The Berkeley DB Book
The database technology landscape has been changing rapidly over the last few years. The server-based relational databases, which were so successful in solving the data-storage problem for traditional client/server and web-based applications, are no longer able to meet the requirements of newer applications, such as handheld devices, appliance-based solutions, and distributed applications. Berkeley DB is not a new technology that was designed to meet the requirements of this new breed of applications, but it is flexible enough to be used in these applications nevertheless. Berkeley DB doesn’t fulfill all the requirements of these appli- tions, so new database technologies will evolve to fill the void. However, its versatility and flexibility will certainly influence the design of any new database product. This book’s target audience ranges all the way from developers who don’t know anything about Berkeley DB to fairly knowledgeable users. Therefore, I expect that not all readers will be interested in reading the entire book. I have given a brief outline of each chapter below to help you decide which chapters you may want to read or skip. Chapter 1: This chapter offers a general introduction to Berkeley DB. It includes a brief history of its development and a basic description of its architecture. If you’re already familiar with Berkley DB, you can skip this chapter.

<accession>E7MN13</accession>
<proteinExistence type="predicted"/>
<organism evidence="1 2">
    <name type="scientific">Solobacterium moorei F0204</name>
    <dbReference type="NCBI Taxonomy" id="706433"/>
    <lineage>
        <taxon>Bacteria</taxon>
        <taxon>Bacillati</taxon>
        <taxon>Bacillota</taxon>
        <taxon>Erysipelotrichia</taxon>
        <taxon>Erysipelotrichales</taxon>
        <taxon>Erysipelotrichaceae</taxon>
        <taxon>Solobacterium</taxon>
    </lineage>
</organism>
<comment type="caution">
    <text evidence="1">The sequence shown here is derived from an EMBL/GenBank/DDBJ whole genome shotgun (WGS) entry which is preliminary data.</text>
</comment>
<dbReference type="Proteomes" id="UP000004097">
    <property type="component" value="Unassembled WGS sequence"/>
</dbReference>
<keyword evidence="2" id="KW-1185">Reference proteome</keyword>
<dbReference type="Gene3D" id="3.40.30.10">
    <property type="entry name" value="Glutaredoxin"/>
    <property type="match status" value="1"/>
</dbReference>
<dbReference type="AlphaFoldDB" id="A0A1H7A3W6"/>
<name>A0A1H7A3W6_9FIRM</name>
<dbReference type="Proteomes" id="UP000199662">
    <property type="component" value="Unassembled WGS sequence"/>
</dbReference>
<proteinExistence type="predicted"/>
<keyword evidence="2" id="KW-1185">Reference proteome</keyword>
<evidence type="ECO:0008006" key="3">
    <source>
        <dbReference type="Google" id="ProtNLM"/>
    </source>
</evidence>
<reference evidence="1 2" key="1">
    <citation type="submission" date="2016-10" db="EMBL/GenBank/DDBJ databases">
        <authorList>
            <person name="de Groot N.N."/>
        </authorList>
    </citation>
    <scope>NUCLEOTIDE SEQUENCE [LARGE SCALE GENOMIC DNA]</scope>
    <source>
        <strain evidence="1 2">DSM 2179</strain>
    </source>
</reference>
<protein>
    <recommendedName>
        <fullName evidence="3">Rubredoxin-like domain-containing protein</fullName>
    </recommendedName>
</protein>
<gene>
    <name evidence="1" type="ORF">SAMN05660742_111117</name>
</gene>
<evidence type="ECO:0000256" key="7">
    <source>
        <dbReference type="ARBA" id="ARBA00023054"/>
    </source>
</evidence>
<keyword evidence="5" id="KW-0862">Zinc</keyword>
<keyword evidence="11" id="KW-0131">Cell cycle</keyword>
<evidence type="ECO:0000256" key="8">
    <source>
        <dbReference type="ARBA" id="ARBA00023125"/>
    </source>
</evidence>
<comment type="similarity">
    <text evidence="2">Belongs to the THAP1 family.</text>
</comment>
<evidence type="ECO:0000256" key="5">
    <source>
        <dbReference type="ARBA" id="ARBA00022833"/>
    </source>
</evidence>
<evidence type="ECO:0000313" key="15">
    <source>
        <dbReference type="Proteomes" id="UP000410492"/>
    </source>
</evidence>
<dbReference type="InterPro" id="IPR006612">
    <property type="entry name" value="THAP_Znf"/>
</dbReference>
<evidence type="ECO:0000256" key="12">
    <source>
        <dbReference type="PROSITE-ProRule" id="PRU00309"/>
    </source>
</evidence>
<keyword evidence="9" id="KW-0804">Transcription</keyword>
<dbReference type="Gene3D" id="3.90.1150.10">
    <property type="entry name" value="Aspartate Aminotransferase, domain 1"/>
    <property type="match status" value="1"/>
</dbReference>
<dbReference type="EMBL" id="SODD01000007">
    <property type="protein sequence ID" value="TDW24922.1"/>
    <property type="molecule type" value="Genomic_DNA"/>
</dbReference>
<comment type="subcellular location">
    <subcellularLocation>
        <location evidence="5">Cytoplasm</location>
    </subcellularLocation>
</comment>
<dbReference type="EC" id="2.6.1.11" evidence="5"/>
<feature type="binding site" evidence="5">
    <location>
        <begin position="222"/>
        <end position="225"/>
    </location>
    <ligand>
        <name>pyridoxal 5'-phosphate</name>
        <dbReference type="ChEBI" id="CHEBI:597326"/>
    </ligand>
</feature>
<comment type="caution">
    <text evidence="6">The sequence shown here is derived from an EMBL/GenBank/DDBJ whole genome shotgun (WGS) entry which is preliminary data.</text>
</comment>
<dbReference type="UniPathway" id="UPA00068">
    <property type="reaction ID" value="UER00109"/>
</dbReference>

It will be a complete reference for Berkeley DBWill be endorsed by and include a foreword by Margo Seltzer, one of the original co-creators of Berkeley DBIt will explain through extensive code examples the various design issues that the developers come across while using Berkeley DBIt will explain how Berkeley DB is different from relational database management systems and under what circumstances it will be more effective than those systemsIt will discuss the use of Berkeley DB in appliance frameworks, where Berkeley DB is increasingly gaining acceptanceThere is special focus on fault tolerance and high availability frameworks